Along with early DJ sparring partner Caspa, the Leeds-born Rusko is synonymous with the more thuggish end of the dubstep template. His brand of the stuff is metallic, muscle and bass-driven dance music with crunch. The best example of Rusko's sonic science thus far is 2008's "Cockney Thug," a track as cartoonish and over the top as his ridiculous mane of hair. Since then, the DJ and producer's standing has oscillated between that of hero and villain. Critics have blamed him for spawning a glut of producers content to substitute volume for ideas.
If O.M.G.! is a signpost for dubstep's future, however, imitators will need to strive for a fresh hybrid of sounds. While his signature ear-hemorrhaging bass still leaves its wobbly footprint over the record like a bovver boot, O.M.G.! succeeds in cooking up a wild, if somewhat disparate, patchwork of styles.
The album is at its most interesting when Rusko looks outside the wobble that colours album opener (and single) "Woo-Boost" and Redlight collaboration "Scareware." Both tunes are massive amounts of fun, but sound like a producer working well within his comfort zone rather than looking to push the envelope. Elsewhere, the record shows just how much Rusko's musical palette has evolved over the past two years. "Hold On," which features the vocals of Amber Coffman from indie faves Dirty Projectors, is the sound of UK garage and funky dancing together in the sunshine. "Rubadub Shakedown" doffs its cap to the sound system culture of Leeds, while "Kumon Kumon"'s piano riff draws inspiration from '90s rave. Perhaps most surprising is Rusko's use of the talk box, which adds extra layers of funk to the likes of "You're On My Mind Baby" and "My Mouth," and the hip-hop Gucci Mane collaboration "Got Da Groove."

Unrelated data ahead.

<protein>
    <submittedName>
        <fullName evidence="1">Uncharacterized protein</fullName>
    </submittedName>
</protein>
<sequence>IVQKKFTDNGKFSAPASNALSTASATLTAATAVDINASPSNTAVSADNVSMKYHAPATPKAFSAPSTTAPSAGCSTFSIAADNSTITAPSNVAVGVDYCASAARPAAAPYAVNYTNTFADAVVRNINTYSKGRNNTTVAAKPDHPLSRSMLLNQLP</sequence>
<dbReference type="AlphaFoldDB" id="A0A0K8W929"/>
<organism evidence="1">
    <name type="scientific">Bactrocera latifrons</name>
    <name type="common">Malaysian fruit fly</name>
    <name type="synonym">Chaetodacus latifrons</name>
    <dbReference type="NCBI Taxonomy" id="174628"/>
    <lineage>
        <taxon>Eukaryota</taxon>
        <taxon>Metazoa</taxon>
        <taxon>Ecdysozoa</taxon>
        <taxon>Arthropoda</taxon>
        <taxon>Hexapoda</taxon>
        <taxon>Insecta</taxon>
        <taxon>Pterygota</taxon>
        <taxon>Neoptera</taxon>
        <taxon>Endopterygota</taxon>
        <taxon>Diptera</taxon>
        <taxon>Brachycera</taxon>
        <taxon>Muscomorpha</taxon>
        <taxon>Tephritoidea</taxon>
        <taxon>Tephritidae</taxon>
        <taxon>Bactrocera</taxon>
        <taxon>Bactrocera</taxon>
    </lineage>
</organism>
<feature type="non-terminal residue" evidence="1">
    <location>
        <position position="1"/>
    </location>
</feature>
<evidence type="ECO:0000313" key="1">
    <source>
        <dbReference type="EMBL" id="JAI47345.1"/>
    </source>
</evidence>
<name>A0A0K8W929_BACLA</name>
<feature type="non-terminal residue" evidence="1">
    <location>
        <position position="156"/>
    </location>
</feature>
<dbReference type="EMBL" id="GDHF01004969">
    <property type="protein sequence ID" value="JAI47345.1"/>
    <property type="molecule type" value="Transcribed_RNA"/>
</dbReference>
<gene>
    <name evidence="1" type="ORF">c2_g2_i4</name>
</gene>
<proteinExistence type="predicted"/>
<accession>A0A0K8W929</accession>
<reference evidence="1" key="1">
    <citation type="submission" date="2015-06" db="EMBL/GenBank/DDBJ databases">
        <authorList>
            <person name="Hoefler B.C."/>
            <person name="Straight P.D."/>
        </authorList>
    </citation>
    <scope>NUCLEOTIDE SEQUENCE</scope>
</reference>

Despite Rusko's ambition, O.M.G.! has neither the cohesive glue nor the mad creativity of something like, say, Diplo and Switch's Major Lazer album which helped raise the bar for club music after its emergence last year. Having said that, the likes of "Hold On" and "Got Da Groove" prove that Rusko is a versatile producer capable of a deftness of musical touch. Turns out dubstep's number one thug is capable of more than just pummelling the listener in to submission. O.M.G.